The people of Southern Sudan are scheduled to vote in a referendum on whether to remain unified withthe central government in Khartoum or break away to form a new, fully independent country. While theKhartoum government remains committed to a unified Sudan, all indications suggest that the SouthernSudanese will vote for secession by an overwhelming majority. Khartoum‘s willingness to accept the potentiallosses remains unclear. Many suspect that its ultimate actions will depend, at least in part, upon the resolutionof key outstanding issues, such as oil and debt.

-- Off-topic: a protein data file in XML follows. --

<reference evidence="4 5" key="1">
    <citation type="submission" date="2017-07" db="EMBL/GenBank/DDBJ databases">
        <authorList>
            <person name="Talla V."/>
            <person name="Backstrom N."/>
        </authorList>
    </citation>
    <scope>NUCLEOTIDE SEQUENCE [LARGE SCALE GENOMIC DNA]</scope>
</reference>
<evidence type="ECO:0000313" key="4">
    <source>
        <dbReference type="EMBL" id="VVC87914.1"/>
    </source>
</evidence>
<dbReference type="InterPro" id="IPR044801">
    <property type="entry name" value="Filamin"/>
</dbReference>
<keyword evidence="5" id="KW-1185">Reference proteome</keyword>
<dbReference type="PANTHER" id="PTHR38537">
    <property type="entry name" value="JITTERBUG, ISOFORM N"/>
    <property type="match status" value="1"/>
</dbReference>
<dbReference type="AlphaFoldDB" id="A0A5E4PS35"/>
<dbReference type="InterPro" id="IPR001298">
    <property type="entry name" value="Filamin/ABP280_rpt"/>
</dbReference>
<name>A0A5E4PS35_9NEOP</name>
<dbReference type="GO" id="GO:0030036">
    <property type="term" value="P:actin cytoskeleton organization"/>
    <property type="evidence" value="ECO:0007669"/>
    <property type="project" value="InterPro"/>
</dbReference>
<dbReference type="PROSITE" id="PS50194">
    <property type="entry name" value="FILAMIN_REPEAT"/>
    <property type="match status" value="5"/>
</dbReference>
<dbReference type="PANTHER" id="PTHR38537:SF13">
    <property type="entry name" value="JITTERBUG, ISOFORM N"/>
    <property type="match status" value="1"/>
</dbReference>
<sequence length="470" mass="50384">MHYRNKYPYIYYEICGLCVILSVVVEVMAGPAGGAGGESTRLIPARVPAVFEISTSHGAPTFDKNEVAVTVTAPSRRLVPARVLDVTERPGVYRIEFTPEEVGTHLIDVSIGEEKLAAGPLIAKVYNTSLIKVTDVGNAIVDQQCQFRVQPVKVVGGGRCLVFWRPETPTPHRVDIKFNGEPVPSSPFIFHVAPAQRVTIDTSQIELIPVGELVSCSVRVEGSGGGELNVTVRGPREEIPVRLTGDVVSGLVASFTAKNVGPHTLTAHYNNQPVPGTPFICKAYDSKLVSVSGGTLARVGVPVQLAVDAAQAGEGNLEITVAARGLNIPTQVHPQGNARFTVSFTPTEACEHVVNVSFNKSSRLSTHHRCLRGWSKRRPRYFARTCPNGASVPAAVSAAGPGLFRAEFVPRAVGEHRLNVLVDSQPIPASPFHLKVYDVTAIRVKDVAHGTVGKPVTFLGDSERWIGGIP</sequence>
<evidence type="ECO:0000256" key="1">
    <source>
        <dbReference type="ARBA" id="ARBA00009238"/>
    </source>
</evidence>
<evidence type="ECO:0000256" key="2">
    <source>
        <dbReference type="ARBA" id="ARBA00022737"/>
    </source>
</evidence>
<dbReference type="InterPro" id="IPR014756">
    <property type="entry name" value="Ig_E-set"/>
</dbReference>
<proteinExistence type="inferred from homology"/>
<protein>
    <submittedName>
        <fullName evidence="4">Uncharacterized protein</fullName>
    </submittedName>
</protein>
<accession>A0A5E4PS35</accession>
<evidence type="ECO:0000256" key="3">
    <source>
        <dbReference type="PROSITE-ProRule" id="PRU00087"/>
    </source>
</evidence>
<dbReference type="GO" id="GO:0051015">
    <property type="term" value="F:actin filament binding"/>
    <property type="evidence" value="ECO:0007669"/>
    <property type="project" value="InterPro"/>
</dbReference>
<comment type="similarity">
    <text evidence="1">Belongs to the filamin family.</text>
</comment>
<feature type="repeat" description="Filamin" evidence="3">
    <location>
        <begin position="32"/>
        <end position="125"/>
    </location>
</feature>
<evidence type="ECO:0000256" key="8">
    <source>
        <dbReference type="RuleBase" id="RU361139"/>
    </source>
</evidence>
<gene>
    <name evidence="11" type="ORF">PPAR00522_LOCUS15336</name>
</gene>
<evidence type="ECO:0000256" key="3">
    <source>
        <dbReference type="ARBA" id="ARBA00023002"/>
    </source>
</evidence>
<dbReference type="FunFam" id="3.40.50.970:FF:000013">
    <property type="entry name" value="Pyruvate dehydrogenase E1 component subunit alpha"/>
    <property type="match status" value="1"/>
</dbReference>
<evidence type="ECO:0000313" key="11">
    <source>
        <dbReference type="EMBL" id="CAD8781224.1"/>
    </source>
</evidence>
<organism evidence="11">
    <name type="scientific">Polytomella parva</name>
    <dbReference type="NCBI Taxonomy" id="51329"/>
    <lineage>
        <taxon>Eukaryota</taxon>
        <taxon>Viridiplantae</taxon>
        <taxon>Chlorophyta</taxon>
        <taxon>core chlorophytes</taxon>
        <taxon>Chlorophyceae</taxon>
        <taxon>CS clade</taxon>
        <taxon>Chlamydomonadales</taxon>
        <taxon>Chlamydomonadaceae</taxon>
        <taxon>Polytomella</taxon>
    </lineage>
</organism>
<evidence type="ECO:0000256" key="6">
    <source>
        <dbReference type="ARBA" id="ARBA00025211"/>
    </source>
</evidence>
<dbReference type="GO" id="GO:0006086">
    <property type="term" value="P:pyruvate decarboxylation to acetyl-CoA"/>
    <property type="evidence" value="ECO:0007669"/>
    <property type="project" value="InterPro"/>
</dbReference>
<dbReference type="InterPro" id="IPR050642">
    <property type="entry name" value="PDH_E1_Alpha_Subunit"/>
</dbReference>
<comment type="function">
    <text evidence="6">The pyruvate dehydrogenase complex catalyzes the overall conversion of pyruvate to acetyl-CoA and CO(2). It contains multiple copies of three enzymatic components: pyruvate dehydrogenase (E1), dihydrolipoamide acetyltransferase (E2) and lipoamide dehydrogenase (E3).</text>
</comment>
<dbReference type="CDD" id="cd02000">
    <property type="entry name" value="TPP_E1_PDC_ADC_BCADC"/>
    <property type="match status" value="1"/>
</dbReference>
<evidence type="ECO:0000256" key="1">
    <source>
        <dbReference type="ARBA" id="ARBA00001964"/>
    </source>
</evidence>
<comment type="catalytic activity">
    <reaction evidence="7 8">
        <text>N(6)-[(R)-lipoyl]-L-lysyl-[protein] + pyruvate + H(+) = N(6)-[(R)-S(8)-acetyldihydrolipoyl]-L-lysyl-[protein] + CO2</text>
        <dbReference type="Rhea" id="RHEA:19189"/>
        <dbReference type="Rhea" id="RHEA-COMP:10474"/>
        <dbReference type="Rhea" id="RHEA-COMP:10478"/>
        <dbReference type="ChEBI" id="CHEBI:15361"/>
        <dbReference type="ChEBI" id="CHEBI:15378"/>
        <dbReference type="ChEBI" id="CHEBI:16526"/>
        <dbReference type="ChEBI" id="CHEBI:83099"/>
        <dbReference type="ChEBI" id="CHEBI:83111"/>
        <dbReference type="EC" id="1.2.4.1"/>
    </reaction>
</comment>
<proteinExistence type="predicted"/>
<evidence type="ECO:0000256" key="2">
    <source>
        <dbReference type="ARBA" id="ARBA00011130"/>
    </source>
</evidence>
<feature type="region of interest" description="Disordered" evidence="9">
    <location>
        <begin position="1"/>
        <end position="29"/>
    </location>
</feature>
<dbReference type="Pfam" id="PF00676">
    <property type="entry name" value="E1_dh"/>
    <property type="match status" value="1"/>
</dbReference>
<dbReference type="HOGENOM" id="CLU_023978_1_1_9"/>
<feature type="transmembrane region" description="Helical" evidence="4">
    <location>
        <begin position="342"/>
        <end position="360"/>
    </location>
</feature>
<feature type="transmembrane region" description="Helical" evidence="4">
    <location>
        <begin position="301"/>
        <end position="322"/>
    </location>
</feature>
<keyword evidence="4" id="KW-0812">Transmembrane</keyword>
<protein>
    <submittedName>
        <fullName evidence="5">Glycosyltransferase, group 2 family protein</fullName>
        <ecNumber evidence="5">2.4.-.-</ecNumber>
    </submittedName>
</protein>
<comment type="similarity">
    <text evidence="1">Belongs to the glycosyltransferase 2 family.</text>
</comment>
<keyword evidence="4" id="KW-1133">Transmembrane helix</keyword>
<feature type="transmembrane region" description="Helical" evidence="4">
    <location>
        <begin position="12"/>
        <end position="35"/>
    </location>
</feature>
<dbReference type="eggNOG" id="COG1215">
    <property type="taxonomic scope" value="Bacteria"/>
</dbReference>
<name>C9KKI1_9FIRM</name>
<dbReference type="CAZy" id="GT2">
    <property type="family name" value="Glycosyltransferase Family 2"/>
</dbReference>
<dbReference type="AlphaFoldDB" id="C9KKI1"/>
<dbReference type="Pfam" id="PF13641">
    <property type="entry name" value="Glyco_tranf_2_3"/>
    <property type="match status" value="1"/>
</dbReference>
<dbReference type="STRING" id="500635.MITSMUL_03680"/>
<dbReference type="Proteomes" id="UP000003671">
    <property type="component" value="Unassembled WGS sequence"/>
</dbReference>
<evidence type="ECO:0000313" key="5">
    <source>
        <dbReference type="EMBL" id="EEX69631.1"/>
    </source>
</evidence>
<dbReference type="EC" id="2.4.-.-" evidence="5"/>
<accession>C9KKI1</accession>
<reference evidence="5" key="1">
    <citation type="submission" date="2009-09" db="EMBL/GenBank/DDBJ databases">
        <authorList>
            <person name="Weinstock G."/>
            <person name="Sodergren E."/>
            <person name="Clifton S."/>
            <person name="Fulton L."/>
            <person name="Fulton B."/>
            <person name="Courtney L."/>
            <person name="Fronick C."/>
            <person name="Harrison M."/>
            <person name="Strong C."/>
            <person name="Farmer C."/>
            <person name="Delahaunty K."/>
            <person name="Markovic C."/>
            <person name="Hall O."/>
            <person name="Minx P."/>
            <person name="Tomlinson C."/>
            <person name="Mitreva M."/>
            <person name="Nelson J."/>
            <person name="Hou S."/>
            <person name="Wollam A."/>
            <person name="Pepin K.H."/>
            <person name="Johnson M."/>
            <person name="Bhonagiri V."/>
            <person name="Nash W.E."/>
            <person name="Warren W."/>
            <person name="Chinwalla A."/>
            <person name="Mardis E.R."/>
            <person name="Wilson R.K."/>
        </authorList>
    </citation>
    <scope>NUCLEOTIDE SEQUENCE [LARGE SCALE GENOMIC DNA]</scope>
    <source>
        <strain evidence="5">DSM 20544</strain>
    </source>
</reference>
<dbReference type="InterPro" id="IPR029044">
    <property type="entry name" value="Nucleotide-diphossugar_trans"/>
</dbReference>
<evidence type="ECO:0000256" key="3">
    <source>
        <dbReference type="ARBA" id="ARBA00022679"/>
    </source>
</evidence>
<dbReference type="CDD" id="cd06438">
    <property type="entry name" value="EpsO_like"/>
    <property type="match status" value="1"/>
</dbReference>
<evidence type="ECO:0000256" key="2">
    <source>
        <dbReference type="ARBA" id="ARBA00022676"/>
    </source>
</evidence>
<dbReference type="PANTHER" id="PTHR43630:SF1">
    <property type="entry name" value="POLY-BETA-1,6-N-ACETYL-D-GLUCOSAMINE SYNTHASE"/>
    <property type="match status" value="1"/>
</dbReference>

This paper contributes to ongoing discussions about the role ofSudan‘s $35 billion in external debt obligations – both for a unified Sudan and a possible Southern secession.First, it examines Sudan‘s existing debt dynamics and the potential eligibility for traditional debt relief andmultilateral debt relief initiatives. Second, it outlines potential options for dividing Sudan‘s external debtobligations in the event of a Southern secession. Third, it estimates external indebtedness ratios under eachdebt division scenario and the potential relevance of traditional debt relief treatments. Lastly, the paper providesan indicative roadmap for clearing Sudan‘s loan arrears of $30 billion and potentially securing comprehensivedebt relief in the future.
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